Soil Benefits of Raising Chickens in Mobile Cages

Bruno Borsari, visiting Fulbright scholar from Winona University offered a series of in the field lectures at the USMA farm in Las Minas, Panama.  Azuero Earth Project has been fortunate to have an extended connection with the bright and vibrant Dr. Borsari. As part of continued education, our staff attended several of the lectures.  Below, we’ll share a little of what we learned.

Raising Chickens in Mobile Cages

By Sr. Jairo Batista

Design of a simple chicken tractor (Bruno Borsari, 2015)
Design of a simple chicken tractor (Bruno Borsari, 2015)

Most chickens on the market today are produced in an industrial manner. In this workshop, Dr. Borsari shared his knowledge about managing chickens in mobile cages, for a healthier animal, and also a healthier soil.

What are the advantages but also the disadvantages of vertical integration of modern poultry industry?

This industrial system has helped the chicken to become a staple of low cost to consumers. But some farmers and consumers are questioning whether the process of achieving such efficiency is worth the sacrifice of values ??they consider important-the autonomy and independence of farmers, the welfare of the birds, and the taste and quality of their meat and eggs.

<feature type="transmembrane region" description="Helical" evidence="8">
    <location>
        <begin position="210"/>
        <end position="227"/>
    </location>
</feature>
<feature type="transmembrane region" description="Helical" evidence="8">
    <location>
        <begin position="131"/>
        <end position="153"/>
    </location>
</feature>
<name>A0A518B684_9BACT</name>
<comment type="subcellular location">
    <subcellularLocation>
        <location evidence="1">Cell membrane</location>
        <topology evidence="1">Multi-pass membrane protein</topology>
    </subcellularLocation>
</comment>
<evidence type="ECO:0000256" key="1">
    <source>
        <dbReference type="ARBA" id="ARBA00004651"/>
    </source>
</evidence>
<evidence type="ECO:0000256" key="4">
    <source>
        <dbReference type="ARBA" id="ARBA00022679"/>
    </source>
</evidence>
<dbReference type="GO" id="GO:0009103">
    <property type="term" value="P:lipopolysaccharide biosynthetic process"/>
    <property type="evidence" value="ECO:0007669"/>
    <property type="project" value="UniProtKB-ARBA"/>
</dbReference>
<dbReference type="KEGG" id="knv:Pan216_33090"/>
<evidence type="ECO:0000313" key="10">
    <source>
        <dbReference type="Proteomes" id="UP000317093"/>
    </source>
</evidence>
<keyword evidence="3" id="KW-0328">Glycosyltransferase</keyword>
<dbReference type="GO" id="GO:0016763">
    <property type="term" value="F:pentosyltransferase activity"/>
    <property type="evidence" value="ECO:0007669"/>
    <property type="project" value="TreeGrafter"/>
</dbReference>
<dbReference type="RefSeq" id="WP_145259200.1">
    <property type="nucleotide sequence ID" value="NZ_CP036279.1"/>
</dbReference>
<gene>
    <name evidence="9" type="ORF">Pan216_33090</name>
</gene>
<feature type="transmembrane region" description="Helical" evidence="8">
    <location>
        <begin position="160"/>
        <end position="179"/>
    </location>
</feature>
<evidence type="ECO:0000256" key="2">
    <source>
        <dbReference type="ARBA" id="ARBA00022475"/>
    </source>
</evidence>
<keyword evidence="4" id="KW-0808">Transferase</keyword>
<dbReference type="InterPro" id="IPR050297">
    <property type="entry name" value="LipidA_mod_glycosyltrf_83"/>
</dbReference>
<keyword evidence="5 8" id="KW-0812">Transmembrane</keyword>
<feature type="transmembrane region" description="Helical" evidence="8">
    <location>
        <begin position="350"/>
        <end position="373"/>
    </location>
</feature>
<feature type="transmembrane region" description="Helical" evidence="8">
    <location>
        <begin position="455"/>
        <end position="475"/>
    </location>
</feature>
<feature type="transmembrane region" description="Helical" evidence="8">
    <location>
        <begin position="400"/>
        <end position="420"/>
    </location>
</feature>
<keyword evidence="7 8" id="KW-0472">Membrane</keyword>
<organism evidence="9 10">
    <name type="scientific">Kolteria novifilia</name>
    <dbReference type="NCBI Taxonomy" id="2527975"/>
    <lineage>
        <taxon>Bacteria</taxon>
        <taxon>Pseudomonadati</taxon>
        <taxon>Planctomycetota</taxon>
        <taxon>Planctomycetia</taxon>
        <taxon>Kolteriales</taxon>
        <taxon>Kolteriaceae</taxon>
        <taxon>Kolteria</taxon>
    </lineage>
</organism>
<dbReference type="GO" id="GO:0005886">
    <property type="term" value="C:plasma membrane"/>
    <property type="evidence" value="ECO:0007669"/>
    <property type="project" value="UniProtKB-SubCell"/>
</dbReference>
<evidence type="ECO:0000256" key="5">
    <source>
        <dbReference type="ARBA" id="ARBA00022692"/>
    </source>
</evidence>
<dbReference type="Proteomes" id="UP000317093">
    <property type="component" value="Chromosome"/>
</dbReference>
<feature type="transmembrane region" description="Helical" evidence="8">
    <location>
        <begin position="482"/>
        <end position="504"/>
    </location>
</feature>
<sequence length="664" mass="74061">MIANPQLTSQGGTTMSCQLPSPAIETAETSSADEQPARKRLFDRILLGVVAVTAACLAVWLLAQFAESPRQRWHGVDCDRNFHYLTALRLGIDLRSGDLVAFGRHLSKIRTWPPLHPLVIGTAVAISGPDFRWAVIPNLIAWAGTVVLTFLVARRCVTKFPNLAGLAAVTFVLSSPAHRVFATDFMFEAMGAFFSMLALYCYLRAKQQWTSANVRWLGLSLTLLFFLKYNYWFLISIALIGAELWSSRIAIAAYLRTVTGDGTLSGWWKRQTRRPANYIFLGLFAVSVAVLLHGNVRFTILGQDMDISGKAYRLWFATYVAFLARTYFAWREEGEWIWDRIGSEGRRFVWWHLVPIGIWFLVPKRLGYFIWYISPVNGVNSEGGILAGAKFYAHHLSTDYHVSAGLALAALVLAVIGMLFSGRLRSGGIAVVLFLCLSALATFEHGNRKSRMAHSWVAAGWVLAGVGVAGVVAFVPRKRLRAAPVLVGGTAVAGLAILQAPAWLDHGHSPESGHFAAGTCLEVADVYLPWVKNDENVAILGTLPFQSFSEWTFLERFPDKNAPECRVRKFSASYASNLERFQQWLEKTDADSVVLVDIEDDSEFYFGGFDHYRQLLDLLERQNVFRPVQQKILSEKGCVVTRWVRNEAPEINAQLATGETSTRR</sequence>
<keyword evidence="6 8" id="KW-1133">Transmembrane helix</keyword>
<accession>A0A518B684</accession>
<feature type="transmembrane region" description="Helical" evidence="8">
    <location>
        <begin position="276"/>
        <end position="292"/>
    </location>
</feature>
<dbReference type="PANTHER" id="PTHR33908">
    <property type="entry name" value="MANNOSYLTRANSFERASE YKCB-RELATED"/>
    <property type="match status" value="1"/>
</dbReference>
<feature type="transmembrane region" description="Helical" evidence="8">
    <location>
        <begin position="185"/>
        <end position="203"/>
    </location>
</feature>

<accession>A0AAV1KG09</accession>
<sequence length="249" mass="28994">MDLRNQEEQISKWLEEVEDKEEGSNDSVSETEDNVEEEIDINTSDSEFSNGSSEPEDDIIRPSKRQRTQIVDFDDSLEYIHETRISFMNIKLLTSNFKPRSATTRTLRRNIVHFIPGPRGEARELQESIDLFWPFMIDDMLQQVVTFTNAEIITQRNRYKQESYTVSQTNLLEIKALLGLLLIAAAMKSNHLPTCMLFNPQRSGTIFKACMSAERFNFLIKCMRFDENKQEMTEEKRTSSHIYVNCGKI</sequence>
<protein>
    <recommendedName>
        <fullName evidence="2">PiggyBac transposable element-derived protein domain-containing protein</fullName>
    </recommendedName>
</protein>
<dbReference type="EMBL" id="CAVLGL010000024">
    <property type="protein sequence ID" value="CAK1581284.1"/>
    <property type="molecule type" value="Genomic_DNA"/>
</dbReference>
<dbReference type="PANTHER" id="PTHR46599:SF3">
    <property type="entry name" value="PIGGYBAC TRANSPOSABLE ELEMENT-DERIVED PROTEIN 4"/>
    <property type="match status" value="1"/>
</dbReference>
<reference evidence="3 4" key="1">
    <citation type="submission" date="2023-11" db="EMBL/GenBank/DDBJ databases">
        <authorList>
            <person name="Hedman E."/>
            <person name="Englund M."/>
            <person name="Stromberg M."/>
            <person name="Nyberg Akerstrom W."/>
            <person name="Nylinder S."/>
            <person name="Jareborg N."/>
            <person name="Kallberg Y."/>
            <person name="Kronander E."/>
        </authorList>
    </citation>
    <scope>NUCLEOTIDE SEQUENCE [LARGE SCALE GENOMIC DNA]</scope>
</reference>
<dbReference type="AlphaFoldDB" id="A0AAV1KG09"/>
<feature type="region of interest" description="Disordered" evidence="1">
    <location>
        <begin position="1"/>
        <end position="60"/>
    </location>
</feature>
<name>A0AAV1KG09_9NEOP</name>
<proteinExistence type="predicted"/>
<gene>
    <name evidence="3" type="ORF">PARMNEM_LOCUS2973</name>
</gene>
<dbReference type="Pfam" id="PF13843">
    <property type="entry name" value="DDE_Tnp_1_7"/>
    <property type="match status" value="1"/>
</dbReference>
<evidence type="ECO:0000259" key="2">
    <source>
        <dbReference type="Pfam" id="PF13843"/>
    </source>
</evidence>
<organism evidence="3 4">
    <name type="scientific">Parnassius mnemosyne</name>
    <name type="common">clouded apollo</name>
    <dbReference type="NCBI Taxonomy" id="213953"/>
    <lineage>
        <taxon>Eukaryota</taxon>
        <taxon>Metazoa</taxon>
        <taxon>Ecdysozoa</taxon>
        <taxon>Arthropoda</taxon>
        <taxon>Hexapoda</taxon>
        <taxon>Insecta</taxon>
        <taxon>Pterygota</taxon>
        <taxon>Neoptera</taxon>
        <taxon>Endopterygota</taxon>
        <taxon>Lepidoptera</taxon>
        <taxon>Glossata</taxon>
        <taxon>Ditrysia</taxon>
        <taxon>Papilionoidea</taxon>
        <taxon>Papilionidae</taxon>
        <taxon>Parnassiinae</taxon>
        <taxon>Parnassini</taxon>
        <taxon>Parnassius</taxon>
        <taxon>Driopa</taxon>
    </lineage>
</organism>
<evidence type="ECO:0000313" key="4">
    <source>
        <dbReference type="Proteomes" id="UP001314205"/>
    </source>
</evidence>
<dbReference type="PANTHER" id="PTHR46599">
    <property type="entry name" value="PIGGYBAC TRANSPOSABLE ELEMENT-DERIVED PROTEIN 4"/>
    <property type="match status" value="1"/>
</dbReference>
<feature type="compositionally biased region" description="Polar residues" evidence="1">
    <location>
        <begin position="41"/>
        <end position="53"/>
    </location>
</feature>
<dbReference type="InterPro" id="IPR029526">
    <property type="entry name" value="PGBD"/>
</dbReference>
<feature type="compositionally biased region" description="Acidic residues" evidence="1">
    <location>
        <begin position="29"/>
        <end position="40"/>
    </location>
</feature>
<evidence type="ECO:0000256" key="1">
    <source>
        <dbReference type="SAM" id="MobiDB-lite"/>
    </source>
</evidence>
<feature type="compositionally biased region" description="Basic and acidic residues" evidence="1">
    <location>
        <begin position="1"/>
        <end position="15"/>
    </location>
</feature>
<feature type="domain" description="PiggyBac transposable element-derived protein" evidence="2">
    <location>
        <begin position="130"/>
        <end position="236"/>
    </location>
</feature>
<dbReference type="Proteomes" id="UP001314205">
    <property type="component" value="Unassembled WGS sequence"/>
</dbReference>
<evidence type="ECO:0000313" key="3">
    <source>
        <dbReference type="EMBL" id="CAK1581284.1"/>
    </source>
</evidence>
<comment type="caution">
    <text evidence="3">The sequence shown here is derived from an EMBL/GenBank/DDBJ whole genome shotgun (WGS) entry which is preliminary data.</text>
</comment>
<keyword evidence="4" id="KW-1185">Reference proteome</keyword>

Note the difference after the cage has been moved. (Bruno Borsari, 2015)
Note the difference after the cage has been moved. (Bruno Borsari, 2015)

That’s why the laws in developed countries and medium-term projections ultimately seek alternatives to provide comfort and improve the “quality of life” of animals. Among the alternatives that arise are moving structures (cages) that allow access to a pasture, establish production systems outdoors or for animals to be in open spaces, where they can develop as if they were in their natural environment, use natural power supplies 100%, and have lower incidence of diseases.

In the workshop, we learned about how to construct a simple chicken tractor, or mobile cage using available materials such as bamboo, palm reeds, and chicken wire.

Soil sample from under a chicken cage.  (Bruno Borsari, 2015)
Soil sample from under a chicken cage. (Bruno Borsari, 2015)

Hens stir and mix the soil and manure and dig for insects and worms, increasing organic matter and improving fertility.

Chicken manure is rich in calcium and can eventually increase the soil pH, making excellent soil quality for growing tasty fodder such as clover, peas and orchard grass.

The birds cannot be kept long in the same place or in high concentrations, especially when the ground is wet, as this eliminates fodder and compacts the soil, hence the necessity of making the cages mobile.

Cage 1 was moved once every 14 days Cage 2 moved once every 7 days Cage 3 was moved once
Cage 1 was moved once every 14 days
Cage 2 moved once every 7 days
Cage 3 was moved once

 

Dr. Bruno also shared some details of their investigation of mobile cages.

Overall, the best features found floor when moving the cage every 14 days, but depends on a few factors such as number of chickens in the cage and the cage size.

 

 

Stay tuned for the next post in our series, “Caring for the Soil”!  If you missed it, check out our post on Simple Methods for Evaluating Soil Quality.

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